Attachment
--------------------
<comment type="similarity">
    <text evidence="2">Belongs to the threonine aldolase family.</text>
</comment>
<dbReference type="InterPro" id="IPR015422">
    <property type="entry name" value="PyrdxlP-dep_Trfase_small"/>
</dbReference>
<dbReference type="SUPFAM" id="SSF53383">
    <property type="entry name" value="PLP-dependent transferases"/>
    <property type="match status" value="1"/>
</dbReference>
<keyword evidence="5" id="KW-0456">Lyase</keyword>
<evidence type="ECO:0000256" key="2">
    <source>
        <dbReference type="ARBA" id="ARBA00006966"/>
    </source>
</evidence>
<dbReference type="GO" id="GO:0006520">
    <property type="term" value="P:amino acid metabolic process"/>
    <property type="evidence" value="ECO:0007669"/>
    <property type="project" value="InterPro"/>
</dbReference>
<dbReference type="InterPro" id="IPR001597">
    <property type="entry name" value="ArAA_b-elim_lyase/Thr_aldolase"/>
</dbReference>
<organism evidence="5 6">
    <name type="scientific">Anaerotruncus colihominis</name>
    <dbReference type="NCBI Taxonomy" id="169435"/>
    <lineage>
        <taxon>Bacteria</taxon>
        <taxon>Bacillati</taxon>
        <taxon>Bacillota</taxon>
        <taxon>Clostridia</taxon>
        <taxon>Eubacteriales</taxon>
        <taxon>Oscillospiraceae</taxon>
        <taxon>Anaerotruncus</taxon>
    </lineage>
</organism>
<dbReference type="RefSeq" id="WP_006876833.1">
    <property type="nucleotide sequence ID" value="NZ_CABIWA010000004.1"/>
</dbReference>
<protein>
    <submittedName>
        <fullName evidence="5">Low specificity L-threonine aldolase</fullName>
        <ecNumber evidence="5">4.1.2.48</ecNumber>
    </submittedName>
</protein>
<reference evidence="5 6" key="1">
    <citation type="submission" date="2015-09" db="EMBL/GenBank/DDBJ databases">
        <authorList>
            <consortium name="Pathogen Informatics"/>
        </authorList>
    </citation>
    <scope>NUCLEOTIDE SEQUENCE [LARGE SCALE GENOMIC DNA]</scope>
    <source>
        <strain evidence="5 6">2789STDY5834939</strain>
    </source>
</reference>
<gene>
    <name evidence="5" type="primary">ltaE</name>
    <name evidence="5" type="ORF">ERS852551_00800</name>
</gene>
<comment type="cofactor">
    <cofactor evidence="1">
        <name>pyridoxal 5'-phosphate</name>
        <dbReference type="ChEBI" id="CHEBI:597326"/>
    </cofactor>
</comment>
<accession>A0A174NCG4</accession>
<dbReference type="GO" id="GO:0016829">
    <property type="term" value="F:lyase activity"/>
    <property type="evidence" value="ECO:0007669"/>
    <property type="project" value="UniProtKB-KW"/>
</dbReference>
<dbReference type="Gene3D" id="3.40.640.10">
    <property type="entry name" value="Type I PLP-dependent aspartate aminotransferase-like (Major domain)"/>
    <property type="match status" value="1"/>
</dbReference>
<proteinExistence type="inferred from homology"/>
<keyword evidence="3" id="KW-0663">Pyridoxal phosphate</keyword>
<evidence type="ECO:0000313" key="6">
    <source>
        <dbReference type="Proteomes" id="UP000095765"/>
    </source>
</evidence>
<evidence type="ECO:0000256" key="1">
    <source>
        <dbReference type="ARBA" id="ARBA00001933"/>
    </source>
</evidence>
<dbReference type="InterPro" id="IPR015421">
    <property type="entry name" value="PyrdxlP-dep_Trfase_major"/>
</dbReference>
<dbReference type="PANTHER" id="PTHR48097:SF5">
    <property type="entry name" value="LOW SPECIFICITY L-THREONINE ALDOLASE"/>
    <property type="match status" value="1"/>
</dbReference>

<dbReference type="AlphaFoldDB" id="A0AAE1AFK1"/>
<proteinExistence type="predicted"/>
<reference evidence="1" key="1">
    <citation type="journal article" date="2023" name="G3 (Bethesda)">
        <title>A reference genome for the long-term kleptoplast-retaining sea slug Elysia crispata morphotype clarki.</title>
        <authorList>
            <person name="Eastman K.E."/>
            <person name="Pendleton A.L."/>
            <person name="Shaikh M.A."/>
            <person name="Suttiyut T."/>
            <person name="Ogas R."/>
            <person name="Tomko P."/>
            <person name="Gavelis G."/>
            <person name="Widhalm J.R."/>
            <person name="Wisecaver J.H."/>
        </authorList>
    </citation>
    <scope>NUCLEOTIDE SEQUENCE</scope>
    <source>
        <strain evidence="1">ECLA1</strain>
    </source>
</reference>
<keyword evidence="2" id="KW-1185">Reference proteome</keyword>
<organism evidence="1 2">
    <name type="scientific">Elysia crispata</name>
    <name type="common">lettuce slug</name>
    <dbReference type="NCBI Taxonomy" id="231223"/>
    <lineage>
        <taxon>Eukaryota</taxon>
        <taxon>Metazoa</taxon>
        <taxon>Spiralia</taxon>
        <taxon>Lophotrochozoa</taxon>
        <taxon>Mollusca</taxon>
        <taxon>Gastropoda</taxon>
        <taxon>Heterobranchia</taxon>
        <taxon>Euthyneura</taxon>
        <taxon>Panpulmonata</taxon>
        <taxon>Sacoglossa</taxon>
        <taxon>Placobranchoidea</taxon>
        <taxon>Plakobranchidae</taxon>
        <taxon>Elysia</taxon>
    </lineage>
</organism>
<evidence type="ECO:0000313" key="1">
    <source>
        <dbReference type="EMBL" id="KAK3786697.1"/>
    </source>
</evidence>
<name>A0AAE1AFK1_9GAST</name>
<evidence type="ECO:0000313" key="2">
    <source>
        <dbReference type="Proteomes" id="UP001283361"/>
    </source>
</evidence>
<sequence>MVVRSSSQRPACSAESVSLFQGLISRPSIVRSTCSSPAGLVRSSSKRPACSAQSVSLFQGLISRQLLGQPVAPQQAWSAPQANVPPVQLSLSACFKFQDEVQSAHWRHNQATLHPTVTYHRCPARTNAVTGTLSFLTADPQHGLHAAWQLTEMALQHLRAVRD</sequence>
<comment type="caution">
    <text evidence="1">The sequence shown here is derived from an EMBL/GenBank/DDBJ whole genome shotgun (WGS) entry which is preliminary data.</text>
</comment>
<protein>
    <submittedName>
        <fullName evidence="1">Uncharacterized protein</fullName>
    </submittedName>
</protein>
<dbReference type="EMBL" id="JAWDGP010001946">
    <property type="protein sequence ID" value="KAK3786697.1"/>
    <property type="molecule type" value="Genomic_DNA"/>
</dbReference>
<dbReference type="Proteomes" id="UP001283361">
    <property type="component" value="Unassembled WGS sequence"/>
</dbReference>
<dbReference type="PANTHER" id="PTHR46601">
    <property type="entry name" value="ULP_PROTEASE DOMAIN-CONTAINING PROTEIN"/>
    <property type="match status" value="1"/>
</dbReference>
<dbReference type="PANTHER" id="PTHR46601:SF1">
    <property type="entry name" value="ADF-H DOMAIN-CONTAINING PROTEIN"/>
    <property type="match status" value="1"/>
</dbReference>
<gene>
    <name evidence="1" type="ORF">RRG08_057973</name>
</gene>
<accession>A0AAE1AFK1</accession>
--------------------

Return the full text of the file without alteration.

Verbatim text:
<comment type="similarity">
    <text evidence="2">Belongs to the threonine aldolase family.</text>
</comment>
<dbReference type="InterPro" id="IPR015422">
    <property type="entry name" value="PyrdxlP-dep_Trfase_small"/>
</dbReference>
<dbReference type="SUPFAM" id="SSF53383">
    <property type="entry name" value="PLP-dependent transferases"/>
    <property type="match status" value="1"/>
</dbReference>
<keyword evidence="5" id="KW-0456">Lyase</keyword>
<evidence type="ECO:0000256" key="2">
    <source>
        <dbReference type="ARBA" id="ARBA00006966"/>
    </source>
</evidence>
<dbReference type="GO" id="GO:0006520">
    <property type="term" value="P:amino acid metabolic process"/>
    <property type="evidence" value="ECO:0007669"/>
    <property type="project" value="InterPro"/>
</dbReference>
<dbReference type="InterPro" id="IPR001597">
    <property type="entry name" value="ArAA_b-elim_lyase/Thr_aldolase"/>
</dbReference>
<organism evidence="5 6">
    <name type="scientific">Anaerotruncus colihominis</name>
    <dbReference type="NCBI Taxonomy" id="169435"/>
    <lineage>
        <taxon>Bacteria</taxon>
        <taxon>Bacillati</taxon>
        <taxon>Bacillota</taxon>
        <taxon>Clostridia</taxon>
        <taxon>Eubacteriales</taxon>
        <taxon>Oscillospiraceae</taxon>
        <taxon>Anaerotruncus</taxon>
    </lineage>
</organism>
<dbReference type="RefSeq" id="WP_006876833.1">
    <property type="nucleotide sequence ID" value="NZ_CABIWA010000004.1"/>
</dbReference>
<protein>
    <submittedName>
        <fullName evidence="5">Low specificity L-threonine aldolase</fullName>
        <ecNumber evidence="5">4.1.2.48</ecNumber>
    </submittedName>
</protein>
<reference evidence="5 6" key="1">
    <citation type="submission" date="2015-09" db="EMBL/GenBank/DDBJ databases">
        <authorList>
            <consortium name="Pathogen Informatics"/>
        </authorList>
    </citation>
    <scope>NUCLEOTIDE SEQUENCE [LARGE SCALE GENOMIC DNA]</scope>
    <source>
        <strain evidence="5 6">2789STDY5834939</strain>
    </source>
</reference>
<gene>
    <name evidence="5" type="primary">ltaE</name>
    <name evidence="5" type="ORF">ERS852551_00800</name>
</gene>
<comment type="cofactor">
    <cofactor evidence="1">
        <name>pyridoxal 5'-phosphate</name>
        <dbReference type="ChEBI" id="CHEBI:597326"/>
    </cofactor>
</comment>
<accession>A0A174NCG4</accession>
<dbReference type="GO" id="GO:0016829">
    <property type="term" value="F:lyase activity"/>
    <property type="evidence" value="ECO:0007669"/>
    <property type="project" value="UniProtKB-KW"/>
</dbReference>
<dbReference type="Gene3D" id="3.40.640.10">
    <property type="entry name" value="Type I PLP-dependent aspartate aminotransferase-like (Major domain)"/>
    <property type="match status" value="1"/>
</dbReference>
<proteinExistence type="inferred from homology"/>
<keyword evidence="3" id="KW-0663">Pyridoxal phosphate</keyword>
<evidence type="ECO:0000313" key="6">
    <source>
        <dbReference type="Proteomes" id="UP000095765"/>
    </source>
</evidence>
<evidence type="ECO:0000256" key="1">
    <source>
        <dbReference type="ARBA" id="ARBA00001933"/>
    </source>
</evidence>
<dbReference type="InterPro" id="IPR015421">
    <property type="entry name" value="PyrdxlP-dep_Trfase_major"/>
</dbReference>
<dbReference type="PANTHER" id="PTHR48097:SF5">
    <property type="entry name" value="LOW SPECIFICITY L-THREONINE ALDOLASE"/>
    <property type="match status" value="1"/>
</dbReference>

<dbReference type="AlphaFoldDB" id="A0AAE1AFK1"/>
<proteinExistence type="predicted"/>
<reference evidence="1" key="1">
    <citation type="journal article" date="2023" name="G3 (Bethesda)">
        <title>A reference genome for the long-term kleptoplast-retaining sea slug Elysia crispata morphotype clarki.</title>
        <authorList>
            <person name="Eastman K.E."/>
            <person name="Pendleton A.L."/>
            <person name="Shaikh M.A."/>
            <person name="Suttiyut T."/>
            <person name="Ogas R."/>
            <person name="Tomko P."/>
            <person name="Gavelis G."/>
            <person name="Widhalm J.R."/>
            <person name="Wisecaver J.H."/>
        </authorList>
    </citation>
    <scope>NUCLEOTIDE SEQUENCE</scope>
    <source>
        <strain evidence="1">ECLA1</strain>
    </source>
</reference>
<keyword evidence="2" id="KW-1185">Reference proteome</keyword>
<organism evidence="1 2">
    <name type="scientific">Elysia crispata</name>
    <name type="common">lettuce slug</name>
    <dbReference type="NCBI Taxonomy" id="231223"/>
    <lineage>
        <taxon>Eukaryota</taxon>
        <taxon>Metazoa</taxon>
        <taxon>Spiralia</taxon>
        <taxon>Lophotrochozoa</taxon>
        <taxon>Mollusca</taxon>
        <taxon>Gastropoda</taxon>
        <taxon>Heterobranchia</taxon>
        <taxon>Euthyneura</taxon>
        <taxon>Panpulmonata</taxon>
        <taxon>Sacoglossa</taxon>
        <taxon>Placobranchoidea</taxon>
        <taxon>Plakobranchidae</taxon>
        <taxon>Elysia</taxon>
    </lineage>
</organism>
<evidence type="ECO:0000313" key="1">
    <source>
        <dbReference type="EMBL" id="KAK3786697.1"/>
    </source>
</evidence>
<name>A0AAE1AFK1_9GAST</name>
<evidence type="ECO:0000313" key="2">
    <source>
        <dbReference type="Proteomes" id="UP001283361"/>
    </source>
</evidence>
<sequence>MVVRSSSQRPACSAESVSLFQGLISRPSIVRSTCSSPAGLVRSSSKRPACSAQSVSLFQGLISRQLLGQPVAPQQAWSAPQANVPPVQLSLSACFKFQDEVQSAHWRHNQATLHPTVTYHRCPARTNAVTGTLSFLTADPQHGLHAAWQLTEMALQHLRAVRD</sequence>
<comment type="caution">
    <text evidence="1">The sequence shown here is derived from an EMBL/GenBank/DDBJ whole genome shotgun (WGS) entry which is preliminary data.</text>
</comment>
<protein>
    <submittedName>
        <fullName evidence="1">Uncharacterized protein</fullName>
    </submittedName>
</protein>
<dbReference type="EMBL" id="JAWDGP010001946">
    <property type="protein sequence ID" value="KAK3786697.1"/>
    <property type="molecule type" value="Genomic_DNA"/>
</dbReference>
<dbReference type="Proteomes" id="UP001283361">
    <property type="component" value="Unassembled WGS sequence"/>
</dbReference>
<dbReference type="PANTHER" id="PTHR46601">
    <property type="entry name" value="ULP_PROTEASE DOMAIN-CONTAINING PROTEIN"/>
    <property type="match status" value="1"/>
</dbReference>
<dbReference type="PANTHER" id="PTHR46601:SF1">
    <property type="entry name" value="ADF-H DOMAIN-CONTAINING PROTEIN"/>
    <property type="match status" value="1"/>
</dbReference>
<gene>
    <name evidence="1" type="ORF">RRG08_057973</name>
</gene>
<accession>A0AAE1AFK1</accession>